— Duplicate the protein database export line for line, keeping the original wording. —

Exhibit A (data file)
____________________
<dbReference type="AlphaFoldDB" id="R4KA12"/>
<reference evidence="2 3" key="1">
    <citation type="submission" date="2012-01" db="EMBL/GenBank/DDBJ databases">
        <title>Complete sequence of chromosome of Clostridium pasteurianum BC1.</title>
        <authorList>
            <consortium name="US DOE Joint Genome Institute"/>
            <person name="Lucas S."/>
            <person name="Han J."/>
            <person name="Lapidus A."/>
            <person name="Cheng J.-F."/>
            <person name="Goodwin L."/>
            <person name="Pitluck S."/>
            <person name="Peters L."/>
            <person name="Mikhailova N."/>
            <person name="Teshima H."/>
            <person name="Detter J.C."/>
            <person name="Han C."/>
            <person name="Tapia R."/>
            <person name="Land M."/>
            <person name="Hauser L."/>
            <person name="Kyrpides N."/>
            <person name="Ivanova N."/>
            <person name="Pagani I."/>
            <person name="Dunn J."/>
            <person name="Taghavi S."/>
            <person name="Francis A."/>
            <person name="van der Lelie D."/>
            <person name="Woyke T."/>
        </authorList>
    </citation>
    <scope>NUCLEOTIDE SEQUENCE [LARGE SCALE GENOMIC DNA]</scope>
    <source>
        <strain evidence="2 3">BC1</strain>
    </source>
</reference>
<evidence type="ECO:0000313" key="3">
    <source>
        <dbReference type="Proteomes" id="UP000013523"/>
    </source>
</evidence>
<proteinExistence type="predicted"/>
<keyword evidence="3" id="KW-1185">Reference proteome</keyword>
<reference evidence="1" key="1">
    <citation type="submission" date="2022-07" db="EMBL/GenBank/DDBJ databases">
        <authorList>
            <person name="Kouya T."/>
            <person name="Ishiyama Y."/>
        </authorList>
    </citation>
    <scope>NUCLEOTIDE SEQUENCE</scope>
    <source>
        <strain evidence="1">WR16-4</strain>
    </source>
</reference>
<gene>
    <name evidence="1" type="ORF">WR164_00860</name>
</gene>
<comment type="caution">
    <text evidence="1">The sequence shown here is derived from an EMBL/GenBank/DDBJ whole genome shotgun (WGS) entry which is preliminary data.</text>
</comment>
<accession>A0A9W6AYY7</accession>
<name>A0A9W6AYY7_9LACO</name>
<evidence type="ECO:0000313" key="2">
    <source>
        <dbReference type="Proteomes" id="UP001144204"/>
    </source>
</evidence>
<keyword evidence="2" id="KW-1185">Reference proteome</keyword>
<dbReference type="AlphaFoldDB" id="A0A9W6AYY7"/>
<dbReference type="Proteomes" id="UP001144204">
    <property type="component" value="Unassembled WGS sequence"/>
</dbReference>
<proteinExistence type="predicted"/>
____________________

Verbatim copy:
<dbReference type="AlphaFoldDB" id="R4KA12"/>
<reference evidence="2 3" key="1">
    <citation type="submission" date="2012-01" db="EMBL/GenBank/DDBJ databases">
        <title>Complete sequence of chromosome of Clostridium pasteurianum BC1.</title>
        <authorList>
            <consortium name="US DOE Joint Genome Institute"/>
            <person name="Lucas S."/>
            <person name="Han J."/>
            <person name="Lapidus A."/>
            <person name="Cheng J.-F."/>
            <person name="Goodwin L."/>
            <person name="Pitluck S."/>
            <person name="Peters L."/>
            <person name="Mikhailova N."/>
            <person name="Teshima H."/>
            <person name="Detter J.C."/>
            <person name="Han C."/>
            <person name="Tapia R."/>
            <person name="Land M."/>
            <person name="Hauser L."/>
            <person name="Kyrpides N."/>
            <person name="Ivanova N."/>
            <person name="Pagani I."/>
            <person name="Dunn J."/>
            <person name="Taghavi S."/>
            <person name="Francis A."/>
            <person name="van der Lelie D."/>
            <person name="Woyke T."/>
        </authorList>
    </citation>
    <scope>NUCLEOTIDE SEQUENCE [LARGE SCALE GENOMIC DNA]</scope>
    <source>
        <strain evidence="2 3">BC1</strain>
    </source>
</reference>
<evidence type="ECO:0000313" key="3">
    <source>
        <dbReference type="Proteomes" id="UP000013523"/>
    </source>
</evidence>
<proteinExistence type="predicted"/>
<keyword evidence="3" id="KW-1185">Reference proteome</keyword>
<reference evidence="1" key="1">
    <citation type="submission" date="2022-07" db="EMBL/GenBank/DDBJ databases">
        <authorList>
            <person name="Kouya T."/>
            <person name="Ishiyama Y."/>
        </authorList>
    </citation>
    <scope>NUCLEOTIDE SEQUENCE</scope>
    <source>
        <strain evidence="1">WR16-4</strain>
    </source>
</reference>
<gene>
    <name evidence="1" type="ORF">WR164_00860</name>
</gene>
<comment type="caution">
    <text evidence="1">The sequence shown here is derived from an EMBL/GenBank/DDBJ whole genome shotgun (WGS) entry which is preliminary data.</text>
</comment>
<accession>A0A9W6AYY7</accession>
<name>A0A9W6AYY7_9LACO</name>
<evidence type="ECO:0000313" key="2">
    <source>
        <dbReference type="Proteomes" id="UP001144204"/>
    </source>
</evidence>
<keyword evidence="2" id="KW-1185">Reference proteome</keyword>
<dbReference type="AlphaFoldDB" id="A0A9W6AYY7"/>
<dbReference type="Proteomes" id="UP001144204">
    <property type="component" value="Unassembled WGS sequence"/>
</dbReference>
<proteinExistence type="predicted"/>